“John Horner was a 46-year-old father of three when he sold some of his prescription painkillers to a friend. His friend turned out to be a police informant, and he was charged with dealing drugs. Horner pleaded guilty and was later sentenced to the mandatory minimum of 25 years in prison.
“John will be 72 years old by the time he is released, and his three young children will have grown up without him. The informant, who had a long history of drug offenses, was more fortunate — he received a reduced sentence of just 18 months, and is now free.”
Which resembles this paragraph from The Week:
“When a friend asked John Horner if he could buy some painkillers, the 46-year-old father of three didn’t see a problem. The Osceola County, Fla., resident had been taking prescribed painkillers for years after losing his eye in an accident, and agreed to sell his friend, “Matt,” four unused bottles. After the pills exchanged hands, Horner discovered that “Matt” was in fact a police informant, and he was charged with dealing drugs. At the advice of his public defender, Horner pleaded guilty, and was later sentenced to the mandatory minimum of 25 years in jail. He will be 72 by the time he is released, and his three young children will have grown up without him. “Matt,” who turned out to have a long history of drug offenses, was more fortunate — he received a reduced sentence of just 18 months after informing on Horner, and is now free.”
Paul has rejected the accusations as “footnote police” and “hacks and haters” trying to attack him, saying spoken word does not allow footnotes the way an academic paper would. Sunday, on ABC’s “This Week,” Paul said he wished dueling were still legal so he could issue some challenges.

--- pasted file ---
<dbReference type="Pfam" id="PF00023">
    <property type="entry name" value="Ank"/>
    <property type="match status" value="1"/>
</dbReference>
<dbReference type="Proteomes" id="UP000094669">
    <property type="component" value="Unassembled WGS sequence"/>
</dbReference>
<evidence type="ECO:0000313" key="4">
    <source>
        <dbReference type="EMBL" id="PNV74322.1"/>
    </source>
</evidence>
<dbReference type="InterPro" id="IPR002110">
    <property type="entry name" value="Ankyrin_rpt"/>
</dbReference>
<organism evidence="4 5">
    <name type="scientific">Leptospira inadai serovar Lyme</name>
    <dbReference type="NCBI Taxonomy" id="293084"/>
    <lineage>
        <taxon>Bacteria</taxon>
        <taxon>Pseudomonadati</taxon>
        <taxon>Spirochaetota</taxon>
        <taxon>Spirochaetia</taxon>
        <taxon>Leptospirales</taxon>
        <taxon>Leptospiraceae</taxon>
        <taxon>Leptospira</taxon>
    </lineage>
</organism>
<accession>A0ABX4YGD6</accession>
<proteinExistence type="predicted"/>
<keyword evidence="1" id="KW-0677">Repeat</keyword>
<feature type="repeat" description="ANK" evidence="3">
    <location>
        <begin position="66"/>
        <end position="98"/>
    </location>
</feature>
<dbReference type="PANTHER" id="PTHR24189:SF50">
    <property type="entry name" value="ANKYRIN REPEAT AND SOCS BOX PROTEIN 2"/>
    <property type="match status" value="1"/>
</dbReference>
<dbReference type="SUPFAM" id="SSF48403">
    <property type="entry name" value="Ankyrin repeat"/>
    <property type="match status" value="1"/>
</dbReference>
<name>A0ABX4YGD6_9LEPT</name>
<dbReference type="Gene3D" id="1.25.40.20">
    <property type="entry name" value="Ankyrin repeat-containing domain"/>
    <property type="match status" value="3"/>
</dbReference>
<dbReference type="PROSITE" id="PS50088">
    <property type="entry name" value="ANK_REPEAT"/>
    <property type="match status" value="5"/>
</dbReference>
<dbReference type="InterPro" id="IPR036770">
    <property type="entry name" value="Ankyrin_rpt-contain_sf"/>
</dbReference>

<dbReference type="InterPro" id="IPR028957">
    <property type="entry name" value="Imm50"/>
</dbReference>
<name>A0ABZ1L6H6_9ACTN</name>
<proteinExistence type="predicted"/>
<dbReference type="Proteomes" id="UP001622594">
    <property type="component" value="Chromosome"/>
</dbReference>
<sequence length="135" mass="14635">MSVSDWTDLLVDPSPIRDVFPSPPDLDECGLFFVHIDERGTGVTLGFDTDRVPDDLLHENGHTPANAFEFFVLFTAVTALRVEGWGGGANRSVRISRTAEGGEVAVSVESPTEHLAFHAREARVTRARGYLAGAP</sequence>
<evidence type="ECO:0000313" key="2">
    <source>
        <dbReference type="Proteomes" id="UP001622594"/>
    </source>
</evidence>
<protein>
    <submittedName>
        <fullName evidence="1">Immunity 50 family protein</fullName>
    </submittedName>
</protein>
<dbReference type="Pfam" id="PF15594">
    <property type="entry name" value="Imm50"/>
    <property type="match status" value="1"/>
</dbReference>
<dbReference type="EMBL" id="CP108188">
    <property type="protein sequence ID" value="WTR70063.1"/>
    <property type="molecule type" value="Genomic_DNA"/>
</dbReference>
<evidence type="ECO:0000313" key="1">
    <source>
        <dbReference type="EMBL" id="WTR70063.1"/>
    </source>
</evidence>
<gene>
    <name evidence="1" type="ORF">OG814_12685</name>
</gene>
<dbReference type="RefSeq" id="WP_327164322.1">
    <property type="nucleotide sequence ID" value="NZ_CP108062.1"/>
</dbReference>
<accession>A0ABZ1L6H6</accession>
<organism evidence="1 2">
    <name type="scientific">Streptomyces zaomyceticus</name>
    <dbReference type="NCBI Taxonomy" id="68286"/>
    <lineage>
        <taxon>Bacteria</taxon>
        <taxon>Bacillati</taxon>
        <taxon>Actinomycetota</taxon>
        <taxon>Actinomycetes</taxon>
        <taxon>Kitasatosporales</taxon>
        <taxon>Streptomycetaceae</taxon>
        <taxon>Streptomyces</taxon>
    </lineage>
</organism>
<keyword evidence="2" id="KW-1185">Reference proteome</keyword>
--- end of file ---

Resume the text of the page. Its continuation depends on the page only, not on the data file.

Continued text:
He has pledged to be more cautious with his words, and some of the speeches that have been questioned have had footnotes added to the transcript hosted on his Senate website.
Monday night, Sean Hannity on his Fox News show asked Paul about his book, “Government Bullies,” which allegedly contains three pages of material from copied from think tank reports.
“I can’t always quote everything perfect. I’m not perfect. I do make mistakes. In the book in fact we made a mistake, it should have been blocked off or indented to show that it was a quotation. It was footnoted at the end,” Paul said. “We didn’t try to pass off anything as our own. And they’re coming up with these absurdities.”
Paul again brushed off the criticisms as having ulterior motives and said speeches are different than other works.
“Can a speaker not tell stories without always remembering the exact citation? I think it’s a standard that no one else is being held to and I think it’s politically motivated,” Paul said. “We’ve tried at every possible point to attribute things and nothing was ever intentionally used. We give credit to Heritage I think 15 times in the book, to Cato 12 times. And do we always do it perfectly? Maybe not, but we try.”
Paul’s office could not immediately be reached for comment early Tuesday on the op-ed.
The editor in chief of The Week told Buzzfeed that it appreciated Paul’s endorsement.
Lucy McCalmont contributed to this story.